Bon Jovi ensured the first day of the British Summer Time festival in London’s Hyde Park was a resounding and very rocking success.

The American band, led by consummate showman Jon Bon Jovi but minus guitarist Richie Sambora, put on a fantastic three-hour performance, taking hardly any breaks and showing tremendous stamina in the hot conditions.

Several songs from their latest album What About Now were well received by the tens of thousands of fans in the crowd, as were a selection of cover versions including John Fogerty’s Rockin’ All Over the World and Roy Orbison’s Pretty Woman.

But everyone was really there to see and hear the classics performed, and the veteran rockers didn’t disappoint, blasting through anthem after anthem such as Bed Medicine, You Give Love a Bad Name, In These Arms and Someday I’ll Be Saturday Night to name just a few.

Really, the show was a marathon singalong session because most people there knew all the words to every song and were only too happy to join in without any persuasion.

Personal highlights for me were Always, It’s My Life and We Got It Going On but the best was Livin’ on a Prayer. I’ve been a Bon Jovi fan for around 25 years but for one reason or another had never managed to catch them live until this. Being stood in Hyde Park belting out this ultimate rock anthem at the top of my voice while watching it performed goes down as one of my top live music moments.

Bon Jovi himself certainly isn’t short on confidence. After 30 years as frontman for one of the world’s biggest and most successful rock bands, you would expect modesty on stage to be in short supply, but he did show a very humble side when he spoke about how special it was to be playing Hyde Park and how honoured he was to be “opening for The Rolling Stones” who are the next headline act at the BST festival later tonight.

Prior to the hugely entertaining Bon Jovi gig, the Kaiser Chiefs played an hour-long set full of their high-energy hits such as Modern Way and I Predict a Riot.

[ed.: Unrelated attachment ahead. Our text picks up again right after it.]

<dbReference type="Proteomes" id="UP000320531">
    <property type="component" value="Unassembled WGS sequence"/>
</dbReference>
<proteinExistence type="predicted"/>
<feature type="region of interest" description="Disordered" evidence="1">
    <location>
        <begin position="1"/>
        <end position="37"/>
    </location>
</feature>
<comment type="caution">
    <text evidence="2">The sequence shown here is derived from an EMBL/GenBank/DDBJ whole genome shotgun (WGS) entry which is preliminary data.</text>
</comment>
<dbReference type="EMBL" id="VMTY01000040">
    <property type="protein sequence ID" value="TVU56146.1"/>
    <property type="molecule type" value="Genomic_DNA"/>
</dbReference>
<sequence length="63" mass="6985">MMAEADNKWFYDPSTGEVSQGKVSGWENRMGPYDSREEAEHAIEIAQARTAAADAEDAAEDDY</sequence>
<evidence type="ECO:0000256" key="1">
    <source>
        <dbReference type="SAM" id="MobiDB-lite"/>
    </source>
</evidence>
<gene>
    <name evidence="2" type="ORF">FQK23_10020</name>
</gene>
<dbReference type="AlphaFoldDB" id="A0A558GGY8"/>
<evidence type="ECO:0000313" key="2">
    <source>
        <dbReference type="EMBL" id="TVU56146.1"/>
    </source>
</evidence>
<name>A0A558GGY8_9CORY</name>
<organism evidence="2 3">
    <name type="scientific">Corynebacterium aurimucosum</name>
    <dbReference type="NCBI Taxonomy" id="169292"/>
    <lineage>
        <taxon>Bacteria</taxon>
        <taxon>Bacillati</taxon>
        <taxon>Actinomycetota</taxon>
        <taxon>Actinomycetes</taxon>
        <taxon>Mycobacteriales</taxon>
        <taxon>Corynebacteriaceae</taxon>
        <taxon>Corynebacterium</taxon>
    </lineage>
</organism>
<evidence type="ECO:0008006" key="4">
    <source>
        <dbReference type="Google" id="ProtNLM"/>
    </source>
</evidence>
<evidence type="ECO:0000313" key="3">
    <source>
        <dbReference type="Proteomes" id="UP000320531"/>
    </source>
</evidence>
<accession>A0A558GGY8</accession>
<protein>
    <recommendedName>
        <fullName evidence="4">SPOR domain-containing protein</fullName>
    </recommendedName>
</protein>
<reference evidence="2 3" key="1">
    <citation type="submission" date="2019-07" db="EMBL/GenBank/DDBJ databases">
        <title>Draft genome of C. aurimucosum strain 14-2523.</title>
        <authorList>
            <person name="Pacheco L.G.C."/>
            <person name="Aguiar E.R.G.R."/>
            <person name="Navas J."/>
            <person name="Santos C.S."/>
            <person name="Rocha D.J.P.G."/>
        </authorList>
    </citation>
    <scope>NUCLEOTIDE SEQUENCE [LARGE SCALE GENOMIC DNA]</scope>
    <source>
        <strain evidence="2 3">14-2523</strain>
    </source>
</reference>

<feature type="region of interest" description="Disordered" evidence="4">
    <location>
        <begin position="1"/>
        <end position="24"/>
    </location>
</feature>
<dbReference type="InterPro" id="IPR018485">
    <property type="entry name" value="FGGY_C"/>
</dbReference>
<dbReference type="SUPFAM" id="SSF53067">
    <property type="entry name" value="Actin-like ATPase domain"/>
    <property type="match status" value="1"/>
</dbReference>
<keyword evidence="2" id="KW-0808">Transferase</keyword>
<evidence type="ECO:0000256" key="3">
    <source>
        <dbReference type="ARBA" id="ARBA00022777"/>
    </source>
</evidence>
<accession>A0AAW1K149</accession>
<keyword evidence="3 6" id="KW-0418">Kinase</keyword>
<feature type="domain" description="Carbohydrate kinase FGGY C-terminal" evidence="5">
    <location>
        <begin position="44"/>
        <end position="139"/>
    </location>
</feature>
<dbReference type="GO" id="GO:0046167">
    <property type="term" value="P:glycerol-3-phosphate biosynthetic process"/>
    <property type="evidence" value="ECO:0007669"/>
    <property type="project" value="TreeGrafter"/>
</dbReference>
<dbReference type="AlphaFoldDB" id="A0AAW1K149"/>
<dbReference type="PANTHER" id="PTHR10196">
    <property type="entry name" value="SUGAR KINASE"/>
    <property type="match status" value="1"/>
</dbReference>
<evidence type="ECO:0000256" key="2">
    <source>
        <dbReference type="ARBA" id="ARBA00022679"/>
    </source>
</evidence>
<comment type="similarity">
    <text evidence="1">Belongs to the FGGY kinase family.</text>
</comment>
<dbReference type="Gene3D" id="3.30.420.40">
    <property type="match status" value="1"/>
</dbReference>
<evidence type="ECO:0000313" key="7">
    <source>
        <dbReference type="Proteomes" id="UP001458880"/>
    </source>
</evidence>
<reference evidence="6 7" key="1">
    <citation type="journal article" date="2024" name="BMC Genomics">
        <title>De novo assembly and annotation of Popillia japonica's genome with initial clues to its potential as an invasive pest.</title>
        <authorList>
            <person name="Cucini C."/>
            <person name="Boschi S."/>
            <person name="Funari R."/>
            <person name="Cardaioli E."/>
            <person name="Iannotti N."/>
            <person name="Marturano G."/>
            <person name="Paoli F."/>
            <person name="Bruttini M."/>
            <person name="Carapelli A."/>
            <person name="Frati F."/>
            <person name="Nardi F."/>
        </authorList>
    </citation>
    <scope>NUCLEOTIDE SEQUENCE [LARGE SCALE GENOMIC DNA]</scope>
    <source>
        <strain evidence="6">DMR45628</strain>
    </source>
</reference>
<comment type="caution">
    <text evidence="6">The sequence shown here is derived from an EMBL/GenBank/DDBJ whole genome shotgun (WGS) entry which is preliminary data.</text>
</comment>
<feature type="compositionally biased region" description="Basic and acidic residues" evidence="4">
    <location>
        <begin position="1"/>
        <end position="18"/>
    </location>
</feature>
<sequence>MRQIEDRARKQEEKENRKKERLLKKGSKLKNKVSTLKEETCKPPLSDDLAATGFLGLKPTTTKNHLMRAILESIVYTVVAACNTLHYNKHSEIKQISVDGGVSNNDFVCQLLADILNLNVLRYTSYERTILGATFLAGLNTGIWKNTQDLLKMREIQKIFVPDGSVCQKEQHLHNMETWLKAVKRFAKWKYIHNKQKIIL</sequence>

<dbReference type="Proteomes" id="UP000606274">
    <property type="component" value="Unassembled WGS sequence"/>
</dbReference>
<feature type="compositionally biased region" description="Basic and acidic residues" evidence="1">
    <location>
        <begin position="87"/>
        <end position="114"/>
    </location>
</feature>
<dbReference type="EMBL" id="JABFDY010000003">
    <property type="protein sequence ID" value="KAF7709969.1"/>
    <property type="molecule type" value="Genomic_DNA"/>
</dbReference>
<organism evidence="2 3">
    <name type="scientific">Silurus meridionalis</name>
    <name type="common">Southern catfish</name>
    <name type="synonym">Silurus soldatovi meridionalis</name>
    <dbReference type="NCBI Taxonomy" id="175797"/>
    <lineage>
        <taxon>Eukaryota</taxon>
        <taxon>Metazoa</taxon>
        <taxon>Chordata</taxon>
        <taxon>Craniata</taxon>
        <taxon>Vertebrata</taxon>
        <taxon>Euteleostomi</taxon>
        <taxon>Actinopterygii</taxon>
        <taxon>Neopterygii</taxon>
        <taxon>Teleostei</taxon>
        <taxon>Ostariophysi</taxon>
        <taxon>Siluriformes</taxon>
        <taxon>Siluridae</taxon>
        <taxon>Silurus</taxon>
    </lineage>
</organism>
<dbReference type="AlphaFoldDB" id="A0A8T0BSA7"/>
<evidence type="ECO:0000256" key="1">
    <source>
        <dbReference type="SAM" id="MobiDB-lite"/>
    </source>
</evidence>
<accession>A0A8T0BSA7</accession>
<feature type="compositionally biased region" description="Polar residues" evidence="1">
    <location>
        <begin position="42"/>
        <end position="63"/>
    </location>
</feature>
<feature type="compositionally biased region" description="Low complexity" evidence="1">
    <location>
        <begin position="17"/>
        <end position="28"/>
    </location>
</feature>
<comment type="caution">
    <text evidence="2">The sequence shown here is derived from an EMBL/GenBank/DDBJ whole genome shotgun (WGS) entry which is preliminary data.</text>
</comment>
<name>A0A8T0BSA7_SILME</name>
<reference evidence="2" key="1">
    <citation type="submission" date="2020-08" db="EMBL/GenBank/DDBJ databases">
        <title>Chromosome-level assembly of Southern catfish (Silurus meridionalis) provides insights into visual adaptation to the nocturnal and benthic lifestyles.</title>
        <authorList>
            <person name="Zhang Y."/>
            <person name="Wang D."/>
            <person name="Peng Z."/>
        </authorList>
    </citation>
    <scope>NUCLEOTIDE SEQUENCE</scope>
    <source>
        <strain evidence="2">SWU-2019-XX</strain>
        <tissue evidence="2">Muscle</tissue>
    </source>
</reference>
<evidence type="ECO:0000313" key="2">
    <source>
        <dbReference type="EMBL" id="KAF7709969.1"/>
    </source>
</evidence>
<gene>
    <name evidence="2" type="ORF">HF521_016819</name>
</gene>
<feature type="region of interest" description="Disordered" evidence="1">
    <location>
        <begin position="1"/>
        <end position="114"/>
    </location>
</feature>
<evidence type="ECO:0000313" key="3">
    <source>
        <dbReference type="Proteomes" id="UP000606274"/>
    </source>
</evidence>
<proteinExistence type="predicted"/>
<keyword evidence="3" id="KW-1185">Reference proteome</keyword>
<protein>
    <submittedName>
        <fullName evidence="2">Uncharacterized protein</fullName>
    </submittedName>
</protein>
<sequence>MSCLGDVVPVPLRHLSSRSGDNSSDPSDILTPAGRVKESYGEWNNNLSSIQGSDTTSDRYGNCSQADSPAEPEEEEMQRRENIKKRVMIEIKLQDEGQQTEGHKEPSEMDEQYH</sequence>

Before the Chiefs got the crowd nicely warmed up for the main act, Bush kicked off proceedings on the main stage. This long-running British rock band, who have never really made it big in their homeland, performed admirably in sweltering heat to a sparser and more subdued crowd.

Of course, as it has done many times before down the years, Hyde Park makes a great setting for big outdoor shows. The main stage is particularly impressive as it has been decorated with huge fake oak trees in a nod to how the venue looked back when the Stones played their legendary concert there in 1969.

The BST festival is continuing until July 14. Aside from the Stones, other stars set to perform include The Beach Boys, Elton John, Lionel Richie and Jennifer Lopez.

This is the first running of the festival and if last night is anything to go by it should be a sizzling addition to the capital’s summer music scene.

Family entertainment will be held in the park on the days when there aren’t any of the big shows taking place.

On-site facilities were not amazing but were still at the upper end of the scale for this type of event.

There were plenty of choices for food and a lot of bars around the place. My wife and I paid £12 to have some pizza for dinner and £3 for a couple of bottles of water. Prices were not at the rip-off level I was expecting.

Merchandise stalls were charging the usual sort of rate for souvenirs – T-shirts being around £20-25 each.

Toilets were plentiful and easy to find. They were clean and fresh early on, although had become pretty grotty by the night’s end.

There were a few little issues such as the card payment machine at one of the souvenir stalls breaking down and a nearby ATM charging nearly £4 to withdraw a bit of cash. There were also very long queues for everything and cold drinks weren’t as easily available as I would have liked. Getting out the venue at the end was a slow process and I’m very pleased the temperature had cooled down by then.

But overall the event seemed to be very well organised. I particularly liked the large number of guides who were on hand to answer any questions. Their cheeriness wasn’t quite up there with that of the Olympics volunteers last year but they were still very friendly and helpful.

It was a fantastic opening night which bodes well for the rest of the festival. To anyone lucky enough to be going along on one of the other days, you should have a great time.